Shared By Joanne Australia
Make a Korowai (feather cloak) with paper feathers.
Korowai are taonga (treasures) that are often worn on special occasions.
Cut and shape brown paper as a cape, attach a band at the top, approx. 5cm x 100cm made from white cardboard/ paper. The band can be decorated by residents using colours black, white and red (see notes below).
Cut feathers from template onto white cardboard or paper.
On each feather discuss and write a word that describes the type of people we have in our community; Honest, Responsible, Happy etc.
Also have some feathers with Maori words on them.
Give each resident 2 or 3 feathers to decorate and then glue or staple onto the brown paper to make the Maori cloak.
This idea came from a New Zealand school.
Haere mai (Welcome! Come!)
Aotearoa (New Zealand, long white cloud)
tama (son, young man, youth)
waiata (song or chant)
whānau (extended family)
whenua (land, homeland)
The finest Maori designs on textiles are those found in taniko, the coloured borders of cloaks, made of fine flax fibre. These designs were usually worked in black, red, and white. The common designs used in plaited work include nihotaniwha (dragon's teeth), a large triangle; nihoniho (little teeth), a series of small triangles; waharua (double mouth) a diamond-shaped outline; and kaokao (armpits), a motif shaped like a roman 'W' or 'M'.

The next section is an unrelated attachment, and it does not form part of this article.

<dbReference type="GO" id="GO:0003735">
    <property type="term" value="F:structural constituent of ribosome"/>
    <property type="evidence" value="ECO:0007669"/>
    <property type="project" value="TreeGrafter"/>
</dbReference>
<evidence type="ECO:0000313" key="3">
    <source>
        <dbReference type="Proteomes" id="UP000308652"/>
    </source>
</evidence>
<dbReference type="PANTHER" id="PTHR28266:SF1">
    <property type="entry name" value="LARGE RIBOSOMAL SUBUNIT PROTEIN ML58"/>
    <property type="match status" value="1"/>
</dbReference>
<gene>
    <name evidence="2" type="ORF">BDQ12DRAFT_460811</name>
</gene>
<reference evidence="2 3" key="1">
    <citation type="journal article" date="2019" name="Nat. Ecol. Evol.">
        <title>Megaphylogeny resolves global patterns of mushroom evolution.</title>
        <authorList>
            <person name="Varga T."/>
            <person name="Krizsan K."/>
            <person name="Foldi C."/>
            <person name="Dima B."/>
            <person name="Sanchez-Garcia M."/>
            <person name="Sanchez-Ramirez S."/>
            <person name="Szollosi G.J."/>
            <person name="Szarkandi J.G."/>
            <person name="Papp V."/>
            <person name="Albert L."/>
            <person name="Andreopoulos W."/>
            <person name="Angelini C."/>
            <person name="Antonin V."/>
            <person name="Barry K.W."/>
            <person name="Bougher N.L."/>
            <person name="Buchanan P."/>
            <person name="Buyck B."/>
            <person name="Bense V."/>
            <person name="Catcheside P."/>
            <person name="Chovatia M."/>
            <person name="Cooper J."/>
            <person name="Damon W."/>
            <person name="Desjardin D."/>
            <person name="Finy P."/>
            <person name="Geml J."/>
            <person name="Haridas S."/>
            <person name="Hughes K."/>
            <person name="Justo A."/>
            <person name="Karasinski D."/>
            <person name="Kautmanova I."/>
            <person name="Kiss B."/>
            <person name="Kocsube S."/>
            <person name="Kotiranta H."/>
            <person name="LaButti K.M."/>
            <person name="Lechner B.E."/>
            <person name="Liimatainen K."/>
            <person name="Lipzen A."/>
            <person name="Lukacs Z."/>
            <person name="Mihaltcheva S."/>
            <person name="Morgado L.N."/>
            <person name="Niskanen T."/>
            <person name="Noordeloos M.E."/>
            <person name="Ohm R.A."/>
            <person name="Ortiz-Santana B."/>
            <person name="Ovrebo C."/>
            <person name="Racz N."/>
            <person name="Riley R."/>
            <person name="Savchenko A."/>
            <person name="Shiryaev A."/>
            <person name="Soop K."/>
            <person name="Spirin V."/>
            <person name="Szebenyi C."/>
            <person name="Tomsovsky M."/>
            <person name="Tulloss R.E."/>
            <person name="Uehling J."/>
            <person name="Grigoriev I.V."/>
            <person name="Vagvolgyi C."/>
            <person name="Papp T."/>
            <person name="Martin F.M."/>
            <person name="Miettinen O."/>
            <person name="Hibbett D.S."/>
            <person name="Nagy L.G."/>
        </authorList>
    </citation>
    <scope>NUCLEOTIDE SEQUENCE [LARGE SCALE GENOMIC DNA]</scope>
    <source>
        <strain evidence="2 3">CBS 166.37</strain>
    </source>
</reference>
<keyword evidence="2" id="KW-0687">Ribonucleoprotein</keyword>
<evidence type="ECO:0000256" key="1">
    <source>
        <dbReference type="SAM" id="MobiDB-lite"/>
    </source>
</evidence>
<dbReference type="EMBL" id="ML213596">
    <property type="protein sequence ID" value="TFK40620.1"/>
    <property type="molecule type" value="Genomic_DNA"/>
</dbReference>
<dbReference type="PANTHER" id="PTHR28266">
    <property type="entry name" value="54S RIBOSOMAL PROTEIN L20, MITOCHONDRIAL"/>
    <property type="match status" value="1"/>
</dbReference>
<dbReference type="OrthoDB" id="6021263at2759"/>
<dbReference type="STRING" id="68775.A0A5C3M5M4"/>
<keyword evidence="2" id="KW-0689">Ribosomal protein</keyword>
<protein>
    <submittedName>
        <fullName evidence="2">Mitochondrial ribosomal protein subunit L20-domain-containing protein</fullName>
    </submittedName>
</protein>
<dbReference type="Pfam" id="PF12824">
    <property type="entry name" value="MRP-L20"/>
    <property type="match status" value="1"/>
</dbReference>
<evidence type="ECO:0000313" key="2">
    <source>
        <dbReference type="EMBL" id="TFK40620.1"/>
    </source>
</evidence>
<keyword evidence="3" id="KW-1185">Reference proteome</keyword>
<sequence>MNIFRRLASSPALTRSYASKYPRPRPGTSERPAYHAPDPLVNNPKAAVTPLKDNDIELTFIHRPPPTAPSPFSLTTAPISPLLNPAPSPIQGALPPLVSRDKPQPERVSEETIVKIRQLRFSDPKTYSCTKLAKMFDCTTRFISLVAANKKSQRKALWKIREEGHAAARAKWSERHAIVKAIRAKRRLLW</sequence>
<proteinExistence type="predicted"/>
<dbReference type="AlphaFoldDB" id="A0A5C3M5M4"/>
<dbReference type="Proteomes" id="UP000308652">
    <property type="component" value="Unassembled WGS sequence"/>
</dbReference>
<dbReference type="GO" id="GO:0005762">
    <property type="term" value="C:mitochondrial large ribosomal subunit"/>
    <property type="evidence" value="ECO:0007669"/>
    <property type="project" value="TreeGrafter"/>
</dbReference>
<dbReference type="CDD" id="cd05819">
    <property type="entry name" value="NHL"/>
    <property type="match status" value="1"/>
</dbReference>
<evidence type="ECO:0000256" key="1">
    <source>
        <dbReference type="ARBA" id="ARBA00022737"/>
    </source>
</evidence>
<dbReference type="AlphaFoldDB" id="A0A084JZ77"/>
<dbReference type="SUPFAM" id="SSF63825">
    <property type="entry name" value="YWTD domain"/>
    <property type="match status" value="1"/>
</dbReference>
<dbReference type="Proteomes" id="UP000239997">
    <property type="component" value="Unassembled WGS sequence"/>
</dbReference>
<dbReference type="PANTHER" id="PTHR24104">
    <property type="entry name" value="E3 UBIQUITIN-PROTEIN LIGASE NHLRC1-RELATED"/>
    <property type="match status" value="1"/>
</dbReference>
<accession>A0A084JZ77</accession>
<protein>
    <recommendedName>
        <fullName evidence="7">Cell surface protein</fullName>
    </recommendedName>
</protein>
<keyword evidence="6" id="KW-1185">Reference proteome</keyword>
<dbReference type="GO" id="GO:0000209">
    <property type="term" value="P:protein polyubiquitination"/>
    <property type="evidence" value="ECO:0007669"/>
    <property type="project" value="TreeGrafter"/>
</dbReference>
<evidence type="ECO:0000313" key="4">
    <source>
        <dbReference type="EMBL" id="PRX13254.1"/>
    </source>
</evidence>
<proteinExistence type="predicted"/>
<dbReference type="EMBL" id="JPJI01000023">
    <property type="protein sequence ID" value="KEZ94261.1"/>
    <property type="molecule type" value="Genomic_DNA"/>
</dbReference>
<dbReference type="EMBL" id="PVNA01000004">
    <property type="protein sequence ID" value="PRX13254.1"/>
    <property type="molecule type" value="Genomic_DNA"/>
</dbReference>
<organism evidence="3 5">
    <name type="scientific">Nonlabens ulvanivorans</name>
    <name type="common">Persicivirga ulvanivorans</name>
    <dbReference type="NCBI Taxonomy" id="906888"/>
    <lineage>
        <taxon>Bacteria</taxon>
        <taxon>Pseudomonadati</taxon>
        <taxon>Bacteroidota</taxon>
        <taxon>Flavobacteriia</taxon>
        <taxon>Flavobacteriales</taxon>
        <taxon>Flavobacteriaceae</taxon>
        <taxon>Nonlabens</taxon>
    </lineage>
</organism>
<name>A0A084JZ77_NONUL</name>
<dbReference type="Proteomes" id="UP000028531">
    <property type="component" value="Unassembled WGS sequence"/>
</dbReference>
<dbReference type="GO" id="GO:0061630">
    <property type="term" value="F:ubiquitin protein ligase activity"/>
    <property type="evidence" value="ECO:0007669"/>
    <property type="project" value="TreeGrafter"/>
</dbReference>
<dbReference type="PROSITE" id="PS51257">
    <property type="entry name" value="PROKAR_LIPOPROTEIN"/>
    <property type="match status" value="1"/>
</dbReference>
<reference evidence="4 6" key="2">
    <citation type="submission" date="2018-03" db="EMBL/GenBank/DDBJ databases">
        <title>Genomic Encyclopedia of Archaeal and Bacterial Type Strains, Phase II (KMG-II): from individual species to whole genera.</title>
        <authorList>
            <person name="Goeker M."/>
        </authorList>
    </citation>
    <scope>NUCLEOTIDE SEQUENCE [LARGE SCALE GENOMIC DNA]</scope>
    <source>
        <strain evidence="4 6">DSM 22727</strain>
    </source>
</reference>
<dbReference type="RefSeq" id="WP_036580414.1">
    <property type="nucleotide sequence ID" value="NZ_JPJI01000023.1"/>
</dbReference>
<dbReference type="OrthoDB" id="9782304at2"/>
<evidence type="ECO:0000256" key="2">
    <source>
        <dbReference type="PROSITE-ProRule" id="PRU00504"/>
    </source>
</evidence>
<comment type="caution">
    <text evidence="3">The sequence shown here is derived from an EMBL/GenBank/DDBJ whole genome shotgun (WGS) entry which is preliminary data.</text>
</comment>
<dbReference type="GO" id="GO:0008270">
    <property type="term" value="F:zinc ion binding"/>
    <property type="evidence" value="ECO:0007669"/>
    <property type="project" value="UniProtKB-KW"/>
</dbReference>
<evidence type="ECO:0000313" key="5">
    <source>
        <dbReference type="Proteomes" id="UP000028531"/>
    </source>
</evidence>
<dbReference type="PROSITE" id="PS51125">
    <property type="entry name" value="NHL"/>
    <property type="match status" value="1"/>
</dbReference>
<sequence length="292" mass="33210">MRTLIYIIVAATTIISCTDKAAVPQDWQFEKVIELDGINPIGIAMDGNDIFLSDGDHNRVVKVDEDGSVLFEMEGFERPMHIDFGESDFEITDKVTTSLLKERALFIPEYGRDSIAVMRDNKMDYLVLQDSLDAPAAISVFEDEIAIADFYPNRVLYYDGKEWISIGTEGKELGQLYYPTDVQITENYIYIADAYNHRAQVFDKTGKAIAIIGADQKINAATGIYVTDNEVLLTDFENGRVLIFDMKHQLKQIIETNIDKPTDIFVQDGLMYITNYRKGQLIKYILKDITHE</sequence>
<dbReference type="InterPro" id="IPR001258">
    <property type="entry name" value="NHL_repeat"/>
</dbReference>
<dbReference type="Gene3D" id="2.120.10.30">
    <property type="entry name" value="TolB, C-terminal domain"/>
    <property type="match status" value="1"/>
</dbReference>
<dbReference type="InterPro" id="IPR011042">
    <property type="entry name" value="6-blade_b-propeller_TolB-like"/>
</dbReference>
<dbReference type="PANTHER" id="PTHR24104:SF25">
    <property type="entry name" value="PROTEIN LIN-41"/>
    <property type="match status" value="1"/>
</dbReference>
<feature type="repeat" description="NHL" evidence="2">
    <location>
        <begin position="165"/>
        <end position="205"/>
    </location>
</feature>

The first Māori settlers brought weaving to Aotearoa New Zealand, adapting the art form to make cloaks for the cold climate. Among the most prestigious of kākahu (garments) were the kahu kurī, or dog-skin and dog-hair cloaks.
These could be worn with the hair side inwards to keep the wearer warm, but were more often worn with the hair side outwards, so that their flamboyance and style displayed their owner’s chiefly status. The full-feather cloak appears to have flourished from the second half of the 19th century, and has become the most prestigious cloak.
Red kākā-feather cloaks were especially highly prized. Throughout the Pacific the colour red symbolised power, sacredness and prestige. The chiefly qualities of the kākā contributed to the status of this type of cloak. Its feathers symbolised warmth and protection, as well as stunning beauty.
Other native bird feathers prized for cloaks include the kiwi, kererū (wood pigeon), kākāpō, tūī, kākāriki (parakeet), toroa (albatross) and many others.